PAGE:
CSN News has been covering the Treasury’s magical non-increasing debt, which has remained the exact same since May 17th – $16,699,396,000,000. That amount is $25 million under the legal debt limit, and has increased $0 over the past 112 days. Yet, according to the CBO, the debt racked up over the past 11 months of fiscal 2013 (October through August) amounts to $753B. In August alone the debt increased $146B.
There is some wizardry going on, with Treasury Secretary Jack Lew informing Speaker Boehner that he would begin using “extraordinary measures” to continue to rack up debt and yet not technically pass the legal limit, starting back in May. These measures? Well, basically taking from Peter to pay Paul.
“In total, the extraordinary measures currently available free up approximately $260 billion in headroom under the limit, as described below,” said an appendix to Lew’s letter.
Among the “extraordinary measures” Lew said he could take to create this “headroom” under the debt limit were: 1) not investing new money from the Civil Service Retirement and Disability Fund (CSRDF) in U.S. Treasury securities, which he said would create $6.4 billion in “headroom” per month, 2) not reinvesting $58 billion ion Treasury Securities held by the CSRDF that would be maturing and not reinvesting $16 billion in interest owed to the fund, which would create $74 billion in headroom, 3) suspending the routine daily reinvestment of $160 billion in special Treasury securities held by the Federal Employees’ Retirement System Thrift Savings Plan, which would create another $160 billion in headroom, and 4) suspending the routine daily reinvestment of Treasury securities held by the government’s own Exchange Stabilization Fund, which would create another $23 billion in headroom.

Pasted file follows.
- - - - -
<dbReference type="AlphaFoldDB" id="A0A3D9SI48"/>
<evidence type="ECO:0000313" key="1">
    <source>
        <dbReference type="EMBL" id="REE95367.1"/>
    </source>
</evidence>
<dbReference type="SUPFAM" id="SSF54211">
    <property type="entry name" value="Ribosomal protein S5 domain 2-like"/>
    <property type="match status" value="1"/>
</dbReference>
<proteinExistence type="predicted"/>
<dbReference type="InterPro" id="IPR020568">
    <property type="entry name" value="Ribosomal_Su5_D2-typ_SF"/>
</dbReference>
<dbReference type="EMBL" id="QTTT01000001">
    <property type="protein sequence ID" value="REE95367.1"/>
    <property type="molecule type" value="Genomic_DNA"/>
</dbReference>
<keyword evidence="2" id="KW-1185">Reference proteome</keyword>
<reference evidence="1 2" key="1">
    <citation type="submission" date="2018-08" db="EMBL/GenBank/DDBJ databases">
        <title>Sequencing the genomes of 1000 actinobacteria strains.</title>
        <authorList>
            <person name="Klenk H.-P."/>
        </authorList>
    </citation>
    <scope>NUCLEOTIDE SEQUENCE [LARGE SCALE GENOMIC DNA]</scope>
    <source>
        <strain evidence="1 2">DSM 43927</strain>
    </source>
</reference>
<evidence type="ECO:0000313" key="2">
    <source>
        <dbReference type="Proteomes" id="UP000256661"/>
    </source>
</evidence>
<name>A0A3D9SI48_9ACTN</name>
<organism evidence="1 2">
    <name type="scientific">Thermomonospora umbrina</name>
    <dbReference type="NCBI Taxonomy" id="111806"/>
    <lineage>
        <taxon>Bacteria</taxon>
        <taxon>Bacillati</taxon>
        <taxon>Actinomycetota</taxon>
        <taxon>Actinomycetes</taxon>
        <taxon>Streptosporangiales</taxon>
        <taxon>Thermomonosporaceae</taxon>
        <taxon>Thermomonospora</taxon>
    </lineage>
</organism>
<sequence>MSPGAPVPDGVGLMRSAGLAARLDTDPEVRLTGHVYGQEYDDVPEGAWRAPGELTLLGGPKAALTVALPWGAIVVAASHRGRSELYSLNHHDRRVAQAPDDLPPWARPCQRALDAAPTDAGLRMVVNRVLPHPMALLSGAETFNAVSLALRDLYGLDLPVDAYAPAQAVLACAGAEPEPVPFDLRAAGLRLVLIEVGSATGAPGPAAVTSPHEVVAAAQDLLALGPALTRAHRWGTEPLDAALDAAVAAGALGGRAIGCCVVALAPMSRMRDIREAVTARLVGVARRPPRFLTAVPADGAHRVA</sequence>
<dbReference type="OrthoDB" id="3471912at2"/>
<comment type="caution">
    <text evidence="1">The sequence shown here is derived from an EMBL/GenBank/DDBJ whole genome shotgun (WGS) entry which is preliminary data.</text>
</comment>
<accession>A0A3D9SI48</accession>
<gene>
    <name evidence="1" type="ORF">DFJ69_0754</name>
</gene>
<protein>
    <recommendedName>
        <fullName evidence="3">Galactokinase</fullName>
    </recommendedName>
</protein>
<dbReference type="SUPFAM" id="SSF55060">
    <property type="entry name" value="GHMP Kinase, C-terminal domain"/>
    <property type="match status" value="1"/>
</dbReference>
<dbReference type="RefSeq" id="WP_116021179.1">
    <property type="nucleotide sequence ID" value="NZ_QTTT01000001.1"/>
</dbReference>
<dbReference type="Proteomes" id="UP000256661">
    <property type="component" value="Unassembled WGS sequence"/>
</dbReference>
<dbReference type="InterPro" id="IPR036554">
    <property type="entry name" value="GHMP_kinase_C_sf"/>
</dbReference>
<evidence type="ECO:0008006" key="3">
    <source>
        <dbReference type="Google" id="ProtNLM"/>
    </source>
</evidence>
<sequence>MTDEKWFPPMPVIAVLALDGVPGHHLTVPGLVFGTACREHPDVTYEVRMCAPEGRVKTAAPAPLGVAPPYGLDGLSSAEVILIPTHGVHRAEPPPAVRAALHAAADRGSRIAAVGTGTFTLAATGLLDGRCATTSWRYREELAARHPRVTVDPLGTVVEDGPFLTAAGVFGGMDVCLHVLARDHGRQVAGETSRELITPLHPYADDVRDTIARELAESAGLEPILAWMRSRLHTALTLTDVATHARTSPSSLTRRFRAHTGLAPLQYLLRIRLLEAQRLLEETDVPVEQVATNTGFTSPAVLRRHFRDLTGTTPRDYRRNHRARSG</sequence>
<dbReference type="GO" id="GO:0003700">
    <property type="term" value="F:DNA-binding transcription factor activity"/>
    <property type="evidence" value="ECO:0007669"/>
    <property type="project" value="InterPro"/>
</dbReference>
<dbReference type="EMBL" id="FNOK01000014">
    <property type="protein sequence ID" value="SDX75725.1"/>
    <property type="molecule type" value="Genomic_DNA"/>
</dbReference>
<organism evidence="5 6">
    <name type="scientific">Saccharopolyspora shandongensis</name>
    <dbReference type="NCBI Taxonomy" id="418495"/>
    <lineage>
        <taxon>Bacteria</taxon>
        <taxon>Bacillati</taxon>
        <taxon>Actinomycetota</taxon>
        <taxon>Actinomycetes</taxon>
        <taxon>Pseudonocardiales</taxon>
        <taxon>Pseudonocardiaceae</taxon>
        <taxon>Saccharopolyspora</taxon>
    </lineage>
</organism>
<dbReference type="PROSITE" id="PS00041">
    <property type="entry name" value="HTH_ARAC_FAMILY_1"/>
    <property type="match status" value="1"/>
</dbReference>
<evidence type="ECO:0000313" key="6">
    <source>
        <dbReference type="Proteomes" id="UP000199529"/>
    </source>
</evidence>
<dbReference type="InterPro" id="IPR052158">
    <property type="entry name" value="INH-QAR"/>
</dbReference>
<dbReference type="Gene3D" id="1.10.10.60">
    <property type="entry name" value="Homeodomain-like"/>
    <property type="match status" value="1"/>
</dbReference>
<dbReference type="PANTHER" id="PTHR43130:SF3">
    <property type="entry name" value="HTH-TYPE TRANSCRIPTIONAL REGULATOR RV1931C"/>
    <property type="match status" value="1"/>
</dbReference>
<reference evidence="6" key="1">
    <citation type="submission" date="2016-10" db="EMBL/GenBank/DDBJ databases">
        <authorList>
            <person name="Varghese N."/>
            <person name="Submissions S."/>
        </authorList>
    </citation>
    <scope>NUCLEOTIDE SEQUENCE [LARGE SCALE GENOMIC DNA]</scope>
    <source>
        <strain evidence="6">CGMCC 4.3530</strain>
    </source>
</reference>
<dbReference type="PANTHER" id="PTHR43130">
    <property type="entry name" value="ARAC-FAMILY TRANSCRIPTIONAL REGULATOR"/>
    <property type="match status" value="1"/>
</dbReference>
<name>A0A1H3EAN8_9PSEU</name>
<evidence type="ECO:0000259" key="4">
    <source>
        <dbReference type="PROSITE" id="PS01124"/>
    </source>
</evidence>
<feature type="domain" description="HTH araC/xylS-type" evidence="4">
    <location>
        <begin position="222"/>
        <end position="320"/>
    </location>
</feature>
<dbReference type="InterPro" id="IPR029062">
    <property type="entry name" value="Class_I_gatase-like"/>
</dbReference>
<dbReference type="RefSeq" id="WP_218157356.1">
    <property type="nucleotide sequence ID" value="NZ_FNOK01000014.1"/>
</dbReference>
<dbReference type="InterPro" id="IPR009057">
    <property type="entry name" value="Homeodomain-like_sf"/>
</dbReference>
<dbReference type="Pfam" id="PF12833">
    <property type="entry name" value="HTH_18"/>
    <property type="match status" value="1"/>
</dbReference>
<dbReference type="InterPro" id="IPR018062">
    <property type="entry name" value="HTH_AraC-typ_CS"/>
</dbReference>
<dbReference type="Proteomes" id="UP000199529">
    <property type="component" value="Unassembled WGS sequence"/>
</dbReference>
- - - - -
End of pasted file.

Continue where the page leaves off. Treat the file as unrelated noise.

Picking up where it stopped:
On Aug. 26, Lew sent Boehner another letter stating: “Based on our latest estimates, extraordinary measures are projected to be exhausted in the middle of October.”
It’s up to Congress to approve legislation to keep the government running, plus pay for a host of other expenses (I hope they don’t) between now and then, with the fiscal year ending Sept. 30th. Until then these “extraordinary measures” will continue to be used, even though the magic math doesn’t add up, and this is basically one big con on the American people.